defaultCommandImageImage to give a command with no icon
dialogButtonCommandsBoolPlace commands in the dialogs as buttons
dialogPositionPlace the dialog in an arbitrary border layout position (e.g. North, South, Center etc.)
dialogTransitionInDefault transition for dialog
dialogTransitionInImageDefault transition Image for dialog, causes a Timeline transition effect
dialogTransitionOutDefault transition for dialog
dialogTransitionOutImageDefault transition Image for dialog, causes a Timeline transition effect
disabledColorColor to use when disabling entries by default
dlgCommandButtonSizeIntMinimum size to give to command buttons in the dialog
dlgSlideDirectionSlide hints
dlgSlideInDirBoolSlide hints
dlgSlideOutDirBoolSlide hints

fadeScrollBarBoolFade transition hints
fadeScrollEdgeBoolFade transition hints
fadeScrollEdgeIntFade transition hints
firstCharRTLBoolIndicates the GenericListCellRenderer should determine RTL status based on the first character in the sentence
fixedSelectionIntNumber corresponding to the fixed selection constants in List
formTransitionInDefault transition for form
formTransitionInImageDefault transition Image for form, causes a Timeline transition effect
formTransitionOutDefault transition for form
formTransitionOutImageDefault transition Image for form, causes a Timeline transition effect
hideEmptyTitleBoolIndicates that a title with no content should be hidden even if the border for the title occupies space
ignorListFocusBoolHide the focus component of the list when the list doesn't have focus
listItemGapIntBuiltin item gap in the list, this defaults to 2 which predated padding/margin in LWUIT
menuHeightPercentAllows positioning and sizing the menu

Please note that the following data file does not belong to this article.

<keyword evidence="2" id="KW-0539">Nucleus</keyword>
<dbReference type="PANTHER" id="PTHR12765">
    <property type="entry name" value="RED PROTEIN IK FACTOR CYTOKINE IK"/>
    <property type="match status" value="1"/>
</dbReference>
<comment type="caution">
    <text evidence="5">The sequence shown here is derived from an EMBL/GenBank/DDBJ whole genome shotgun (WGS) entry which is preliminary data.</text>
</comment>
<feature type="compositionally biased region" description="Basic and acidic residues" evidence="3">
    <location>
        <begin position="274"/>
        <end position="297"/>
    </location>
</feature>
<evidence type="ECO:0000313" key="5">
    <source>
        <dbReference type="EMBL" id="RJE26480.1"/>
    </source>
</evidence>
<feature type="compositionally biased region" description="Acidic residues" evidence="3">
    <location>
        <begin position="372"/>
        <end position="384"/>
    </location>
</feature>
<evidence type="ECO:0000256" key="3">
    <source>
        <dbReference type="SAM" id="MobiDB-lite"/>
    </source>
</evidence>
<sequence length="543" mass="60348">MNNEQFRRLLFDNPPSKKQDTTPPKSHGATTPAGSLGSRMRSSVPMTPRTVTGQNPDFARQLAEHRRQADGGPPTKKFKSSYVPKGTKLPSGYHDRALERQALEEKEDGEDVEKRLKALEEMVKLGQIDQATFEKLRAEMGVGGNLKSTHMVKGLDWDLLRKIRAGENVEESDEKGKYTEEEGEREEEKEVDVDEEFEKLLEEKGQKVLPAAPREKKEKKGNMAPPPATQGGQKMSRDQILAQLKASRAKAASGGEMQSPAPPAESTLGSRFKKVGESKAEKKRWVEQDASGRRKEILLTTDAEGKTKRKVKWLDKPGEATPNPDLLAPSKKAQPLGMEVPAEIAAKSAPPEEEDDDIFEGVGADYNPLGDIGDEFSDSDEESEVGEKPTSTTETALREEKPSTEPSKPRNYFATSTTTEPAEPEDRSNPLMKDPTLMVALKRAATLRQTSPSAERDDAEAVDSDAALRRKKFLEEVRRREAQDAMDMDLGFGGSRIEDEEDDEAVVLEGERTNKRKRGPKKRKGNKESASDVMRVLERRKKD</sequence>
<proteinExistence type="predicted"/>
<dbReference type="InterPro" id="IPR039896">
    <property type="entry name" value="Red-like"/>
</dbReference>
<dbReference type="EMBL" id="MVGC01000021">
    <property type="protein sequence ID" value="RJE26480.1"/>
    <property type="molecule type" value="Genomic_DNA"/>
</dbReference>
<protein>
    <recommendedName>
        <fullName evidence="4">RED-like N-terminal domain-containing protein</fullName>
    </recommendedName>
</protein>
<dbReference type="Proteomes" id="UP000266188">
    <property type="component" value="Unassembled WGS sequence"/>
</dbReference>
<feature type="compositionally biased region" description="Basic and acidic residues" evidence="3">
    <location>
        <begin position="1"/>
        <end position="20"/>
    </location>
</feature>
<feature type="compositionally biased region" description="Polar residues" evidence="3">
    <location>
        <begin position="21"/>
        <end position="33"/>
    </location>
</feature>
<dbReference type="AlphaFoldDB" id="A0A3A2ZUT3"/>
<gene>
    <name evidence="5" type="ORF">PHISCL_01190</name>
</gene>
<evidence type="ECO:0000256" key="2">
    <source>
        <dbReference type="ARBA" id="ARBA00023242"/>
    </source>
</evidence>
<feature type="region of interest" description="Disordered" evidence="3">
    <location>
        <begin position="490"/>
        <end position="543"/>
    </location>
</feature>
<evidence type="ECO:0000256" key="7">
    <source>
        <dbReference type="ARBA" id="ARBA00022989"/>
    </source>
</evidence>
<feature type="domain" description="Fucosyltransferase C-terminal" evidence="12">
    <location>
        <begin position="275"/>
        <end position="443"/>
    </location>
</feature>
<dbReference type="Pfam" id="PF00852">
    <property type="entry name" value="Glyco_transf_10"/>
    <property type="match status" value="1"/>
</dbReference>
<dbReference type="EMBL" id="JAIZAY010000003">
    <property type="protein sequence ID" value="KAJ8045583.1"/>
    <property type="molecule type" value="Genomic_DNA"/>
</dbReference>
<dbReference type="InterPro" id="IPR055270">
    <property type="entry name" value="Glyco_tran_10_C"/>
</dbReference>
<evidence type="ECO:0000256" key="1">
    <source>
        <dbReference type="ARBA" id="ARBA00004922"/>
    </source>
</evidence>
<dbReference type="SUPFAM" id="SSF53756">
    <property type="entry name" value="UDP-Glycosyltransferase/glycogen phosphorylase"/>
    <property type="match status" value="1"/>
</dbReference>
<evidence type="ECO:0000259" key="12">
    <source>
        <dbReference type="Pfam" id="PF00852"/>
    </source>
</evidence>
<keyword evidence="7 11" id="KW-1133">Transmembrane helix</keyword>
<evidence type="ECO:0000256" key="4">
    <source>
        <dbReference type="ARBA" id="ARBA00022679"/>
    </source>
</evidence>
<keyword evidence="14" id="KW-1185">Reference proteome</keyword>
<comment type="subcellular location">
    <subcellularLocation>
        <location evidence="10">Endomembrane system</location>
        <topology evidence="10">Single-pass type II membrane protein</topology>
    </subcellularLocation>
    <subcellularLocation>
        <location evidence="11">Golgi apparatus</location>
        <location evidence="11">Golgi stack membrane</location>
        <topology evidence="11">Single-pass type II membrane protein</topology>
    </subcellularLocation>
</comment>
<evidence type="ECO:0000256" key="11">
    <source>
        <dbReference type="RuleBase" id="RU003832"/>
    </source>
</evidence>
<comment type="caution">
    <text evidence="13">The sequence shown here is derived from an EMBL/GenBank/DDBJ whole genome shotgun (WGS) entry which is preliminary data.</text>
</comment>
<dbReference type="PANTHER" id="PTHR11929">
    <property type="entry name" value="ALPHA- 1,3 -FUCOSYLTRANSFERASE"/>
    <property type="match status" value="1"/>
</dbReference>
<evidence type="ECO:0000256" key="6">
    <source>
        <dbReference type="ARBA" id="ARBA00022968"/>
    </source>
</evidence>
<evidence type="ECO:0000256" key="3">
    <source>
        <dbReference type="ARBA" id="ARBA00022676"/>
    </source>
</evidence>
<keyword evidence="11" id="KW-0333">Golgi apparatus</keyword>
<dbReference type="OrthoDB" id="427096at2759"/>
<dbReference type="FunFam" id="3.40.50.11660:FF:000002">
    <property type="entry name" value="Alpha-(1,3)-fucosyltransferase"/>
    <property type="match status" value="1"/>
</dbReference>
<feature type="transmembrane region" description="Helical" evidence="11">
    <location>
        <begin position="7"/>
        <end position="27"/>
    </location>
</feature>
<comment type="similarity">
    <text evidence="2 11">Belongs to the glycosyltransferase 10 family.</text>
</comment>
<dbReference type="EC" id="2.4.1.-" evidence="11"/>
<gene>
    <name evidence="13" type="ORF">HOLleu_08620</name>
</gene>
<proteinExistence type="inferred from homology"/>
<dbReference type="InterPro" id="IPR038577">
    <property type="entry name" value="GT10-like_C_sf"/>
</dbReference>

menuPrefSizeBoolAllows positioning and sizing the menu
menuSlideDirectionDefines menu entrance effect
menuSlideInDirBoolDefines menu entrance effect
menuSlideOutDirBoolDefines menu entrance effect
menuTransitionInDefines menu entrance effect
menuTransitionInImageDefines menu entrance effect
menuTransitionOutDefines menu entrance effect

menuTransitionOutImageDefines menu entrance effect
menuWidthPercentAllows positioning and sizing the menu
otherPopupRendererBoolIndicates that a separate renderer UIID/instance should be used to the list within the combo box popup
popupCancelBodyBoolIndicates that a cancel button should appear within the combo box popup
popupTitleBoolIndicates that a title should appear within the combo box popup
pureTouchBoolIndicates the pure touch mode
radioSelectedDisImageRadio button image
radioSelectedImageRadio button image
radioUnselectedDisImageRadio button image
radioUnselectedImageRadio button image
rendererShowsNumbersBoolIndicates whether renderers should render the entry number
reverseSoftButtonsBoolSwaps the softbutton positions
slideDirectionDefault slide transition settings
slideInDirBoolDefault slide transition settings
slideOutDirBoolDefault slide transition settings
snapGridBoolSnap to grid toggle
tabsFillRowsBoolIndicates if the tabs should fill the row using flow layout